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Test fixtures to investigate technical challenges of IIIF-AV



Fixture Manifests

  1. Gapless audio playback. One IIIF canvas with three annotations with audio content, that must be played in sequence with no gap.
  2. Gapless video playback. One IIIF canvas with three annotations with video content, that must be played in sequence with no gap.
  3. Synchronised video example. Videos playing at the same time. The source videos contain markers to demonstrate the synchronisation points. One IIIF canvas annotated with three videos.
  4. Synchronised audio and video example. Audio soundtrack aligned to playing video.
  5. Video synchronised with gapless audio, text that includes gapless join of two audio tracks. Timed text annotations appear throughout including at the same time as the gap transition
  6. Fire. Images, video and text
  7. Mahler 3 from Indiana showing range navigation. There are two canvases in this example, each representing a CD. The range metadata provides the navigation.
  8. Lunchroom manners from Indiana showing range navigation in a video.
  9. Bach: Brandenburg Concerto no. 1 from the British Library showing range navigation of audio.

Later - verify approach works with mixture of file formats, and MPEG-DASH/HLS

See for model discussion.

Two additional useful fixtures:


based on Evaluation of Existing Approaches

Relevant Files

  • main.js
    UI initialisation
  • ui.js
    UI methods (canvas navigation, range navigation, logging, helpers)
  • parser.js
    Parser and media initialisation methods
  • canvasClock.js
    Canvas clock methods (player initialisation, timing, synchronisation)

Canvas Instances / Canvas Clock

  • The canvas clock controls synchronisation and playback of media items. It is an abstract timing mechanism, which serves as a point of reference to the synchronisation modules, rather than being based on the native timing mechanisms of a media element. The canvasClockUpdater() method updates the abstract timing (based on canvasClockStartDate, canvasClockDuration and canvasClockTime). Every canvas instance has its own canvas clock, player element and updater methods (see Media Synchronisation). A canvas clock is always independent of any other canvas instances (playback state, current time, etc.) and contains its own set of media elements (see Manifest Parsing).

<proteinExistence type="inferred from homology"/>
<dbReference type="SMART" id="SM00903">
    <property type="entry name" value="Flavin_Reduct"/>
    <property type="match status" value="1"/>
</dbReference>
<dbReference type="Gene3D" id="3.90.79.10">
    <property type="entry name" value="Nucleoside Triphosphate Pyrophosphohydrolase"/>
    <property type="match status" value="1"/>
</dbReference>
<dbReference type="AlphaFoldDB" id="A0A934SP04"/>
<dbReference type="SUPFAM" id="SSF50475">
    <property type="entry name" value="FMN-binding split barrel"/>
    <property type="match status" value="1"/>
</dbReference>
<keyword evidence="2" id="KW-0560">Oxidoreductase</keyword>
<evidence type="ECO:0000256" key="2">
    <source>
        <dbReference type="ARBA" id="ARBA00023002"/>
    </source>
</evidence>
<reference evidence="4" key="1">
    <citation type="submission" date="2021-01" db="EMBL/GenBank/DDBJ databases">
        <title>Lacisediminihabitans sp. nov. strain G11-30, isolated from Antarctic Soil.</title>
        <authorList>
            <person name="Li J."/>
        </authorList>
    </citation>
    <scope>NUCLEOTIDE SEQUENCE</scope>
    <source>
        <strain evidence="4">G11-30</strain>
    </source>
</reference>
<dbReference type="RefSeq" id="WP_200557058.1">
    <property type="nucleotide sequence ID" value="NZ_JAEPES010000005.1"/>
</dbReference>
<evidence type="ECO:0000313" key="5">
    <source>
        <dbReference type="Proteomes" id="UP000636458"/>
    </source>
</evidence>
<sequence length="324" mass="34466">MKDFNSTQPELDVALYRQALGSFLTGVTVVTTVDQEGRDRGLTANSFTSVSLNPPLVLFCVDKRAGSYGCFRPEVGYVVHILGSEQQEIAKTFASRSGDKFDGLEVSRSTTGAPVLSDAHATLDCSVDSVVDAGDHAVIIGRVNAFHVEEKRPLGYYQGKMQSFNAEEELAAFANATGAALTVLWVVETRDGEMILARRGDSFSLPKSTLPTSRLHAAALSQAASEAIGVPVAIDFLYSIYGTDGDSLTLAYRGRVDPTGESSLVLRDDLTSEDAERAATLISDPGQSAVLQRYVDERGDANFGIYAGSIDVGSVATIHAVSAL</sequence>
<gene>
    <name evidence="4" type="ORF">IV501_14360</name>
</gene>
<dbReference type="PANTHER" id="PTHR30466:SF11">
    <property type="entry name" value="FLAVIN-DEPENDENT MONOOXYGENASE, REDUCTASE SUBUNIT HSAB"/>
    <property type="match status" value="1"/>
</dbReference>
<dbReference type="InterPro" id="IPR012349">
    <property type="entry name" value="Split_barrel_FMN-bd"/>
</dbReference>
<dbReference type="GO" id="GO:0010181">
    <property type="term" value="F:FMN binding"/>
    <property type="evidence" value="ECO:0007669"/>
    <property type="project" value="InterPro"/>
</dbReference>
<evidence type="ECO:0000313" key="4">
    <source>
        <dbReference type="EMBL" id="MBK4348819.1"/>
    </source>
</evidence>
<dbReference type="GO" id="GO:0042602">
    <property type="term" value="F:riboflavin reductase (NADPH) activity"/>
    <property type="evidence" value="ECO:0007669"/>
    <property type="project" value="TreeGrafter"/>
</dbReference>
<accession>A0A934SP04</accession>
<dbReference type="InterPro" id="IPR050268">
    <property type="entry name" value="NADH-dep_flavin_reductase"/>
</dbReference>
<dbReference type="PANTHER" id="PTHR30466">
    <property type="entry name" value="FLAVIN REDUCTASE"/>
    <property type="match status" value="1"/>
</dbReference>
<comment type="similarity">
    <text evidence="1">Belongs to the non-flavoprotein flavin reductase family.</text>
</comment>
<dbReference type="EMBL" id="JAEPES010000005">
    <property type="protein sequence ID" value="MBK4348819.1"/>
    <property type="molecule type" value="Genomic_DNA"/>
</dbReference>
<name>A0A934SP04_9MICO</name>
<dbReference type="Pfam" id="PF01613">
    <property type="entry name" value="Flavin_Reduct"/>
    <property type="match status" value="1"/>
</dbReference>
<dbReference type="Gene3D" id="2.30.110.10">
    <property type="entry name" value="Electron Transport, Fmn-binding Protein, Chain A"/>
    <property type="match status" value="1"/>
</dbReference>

• A single canvas instance (see global object canvasInstances) contains the following properties and methods:

    • data (object)
    • canvasClockDuration (number)
    • canvasClockStartDate (number)
    • canvasClockTime (number)
    • canvasWidth (number)
    • canvasHeight (number)
    • playerElement (DOM element)
    • mediaElements (array) -> see Manifest Parsing
    • pauseCanvas (function)
    • playCanvas (function)
    • setCurrentTime (function)
    • updateMediaActiveStates (function)
    • checkMediaSynchronization (function)
    • synchronizeMedia (function)
    • playbackStalled (function)
    • canvasClockUpdater (function)
    • highPriorityUpdater (function)
    • lowPriorityUpdater (function)
    • isPlaying (boolean)
    • wasPlaying (boolean)
    • isStalled (boolean)
    • stallRequestedBy (array)

Manifest Parsing

  • initContents() parses all media items from the manifest data, pushes them to the custom mediaElements array of the respective canvasInstance (see canvasInstances[0].mediaElements) and renders them in the DOM (both within the canvas and inside the timeline). The mediaElements[0].element contains a binding to the rendered DOM element.
  • A single media element object contains the following properties and methods:
    • type (string)
    • source (string)
    • start (number)
    • startOffset (number)
    • end (number)
    • endOffset (number)
    • top (number)
    • left (number)
    • width (number)
    • height (number)
    • element (DOM element)
    • timelineElement (DOM element)
    • checkForStall (function)
    • timeout (function)
    • active (boolean)
    • outOfSync (boolean)

Media Synchronisation

  • Based on the canvas clock timing, media items are synchronised using a set of updater methods. These methods are controlled by two intervals (using window.setInterval) of different frequencies (lowPriorityFrequency and highPriorityFrequency). The intervals are set and cancelled by the canvas instance methods playCanvas() and pauseCanvas(). Media items are synchronised in two ways:
    • updateMediaActiveStates() controls the visibility of items (based on the mediaElements[0].start & mediaElements[0].end properties, as well as the canvas and media element timing offsets)
    • synchronizeMedia() adjusts the currentTime of video and audio elements relative to the canvas clock time, as well as their playback state (mediaElements[0].element[0].play(), pause() etc.)
  • Proper synchronisation is regularly checked and corrected in checkMediaSynchronization(). Additionally, every media item has its own mediaElements[0].checkForStall() method, which reacts to changes in the readyState of video and audio elements (buffering or loading issues). This method is coupled with the checkMediaSynchronization() logic, as media buffering is the main cause for synchronisation lags.


Test manifests for British Library AV work







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